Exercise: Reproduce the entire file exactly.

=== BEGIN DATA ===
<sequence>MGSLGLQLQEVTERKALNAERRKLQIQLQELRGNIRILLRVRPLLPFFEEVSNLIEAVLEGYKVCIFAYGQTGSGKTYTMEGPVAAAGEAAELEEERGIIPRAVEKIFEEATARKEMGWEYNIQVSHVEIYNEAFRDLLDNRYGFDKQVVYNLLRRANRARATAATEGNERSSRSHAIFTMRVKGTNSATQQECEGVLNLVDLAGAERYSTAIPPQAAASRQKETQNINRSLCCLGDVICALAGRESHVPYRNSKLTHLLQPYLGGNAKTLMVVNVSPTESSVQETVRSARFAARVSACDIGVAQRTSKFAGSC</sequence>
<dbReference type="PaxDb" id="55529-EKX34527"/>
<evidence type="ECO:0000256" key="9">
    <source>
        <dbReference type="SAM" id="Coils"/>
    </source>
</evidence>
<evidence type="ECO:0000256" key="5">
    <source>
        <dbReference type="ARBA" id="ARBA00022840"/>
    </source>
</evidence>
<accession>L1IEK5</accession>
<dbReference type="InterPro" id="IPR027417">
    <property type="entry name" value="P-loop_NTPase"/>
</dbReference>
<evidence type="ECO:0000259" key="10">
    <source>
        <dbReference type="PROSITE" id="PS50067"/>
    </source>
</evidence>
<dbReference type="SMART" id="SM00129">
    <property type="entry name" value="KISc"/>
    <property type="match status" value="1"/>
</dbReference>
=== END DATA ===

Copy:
<sequence>MGSLGLQLQEVTERKALNAERRKLQIQLQELRGNIRILLRVRPLLPFFEEVSNLIEAVLEGYKVCIFAYGQTGSGKTYTMEGPVAAAGEAAELEEERGIIPRAVEKIFEEATARKEMGWEYNIQVSHVEIYNEAFRDLLDNRYGFDKQVVYNLLRRANRARATAATEGNERSSRSHAIFTMRVKGTNSATQQECEGVLNLVDLAGAERYSTAIPPQAAASRQKETQNINRSLCCLGDVICALAGRESHVPYRNSKLTHLLQPYLGGNAKTLMVVNVSPTESSVQETVRSARFAARVSACDIGVAQRTSKFAGSC</sequence>
<dbReference type="PaxDb" id="55529-EKX34527"/>
<evidence type="ECO:0000256" key="9">
    <source>
        <dbReference type="SAM" id="Coils"/>
    </source>
</evidence>
<evidence type="ECO:0000256" key="5">
    <source>
        <dbReference type="ARBA" id="ARBA00022840"/>
    </source>
</evidence>
<accession>L1IEK5</accession>
<dbReference type="InterPro" id="IPR027417">
    <property type="entry name" value="P-loop_NTPase"/>
</dbReference>
<evidence type="ECO:0000259" key="10">
    <source>
        <dbReference type="PROSITE" id="PS50067"/>
    </source>
</evidence>
<dbReference type="SMART" id="SM00129">
    <property type="entry name" value="KISc"/>
    <property type="match status" value="1"/>
</dbReference>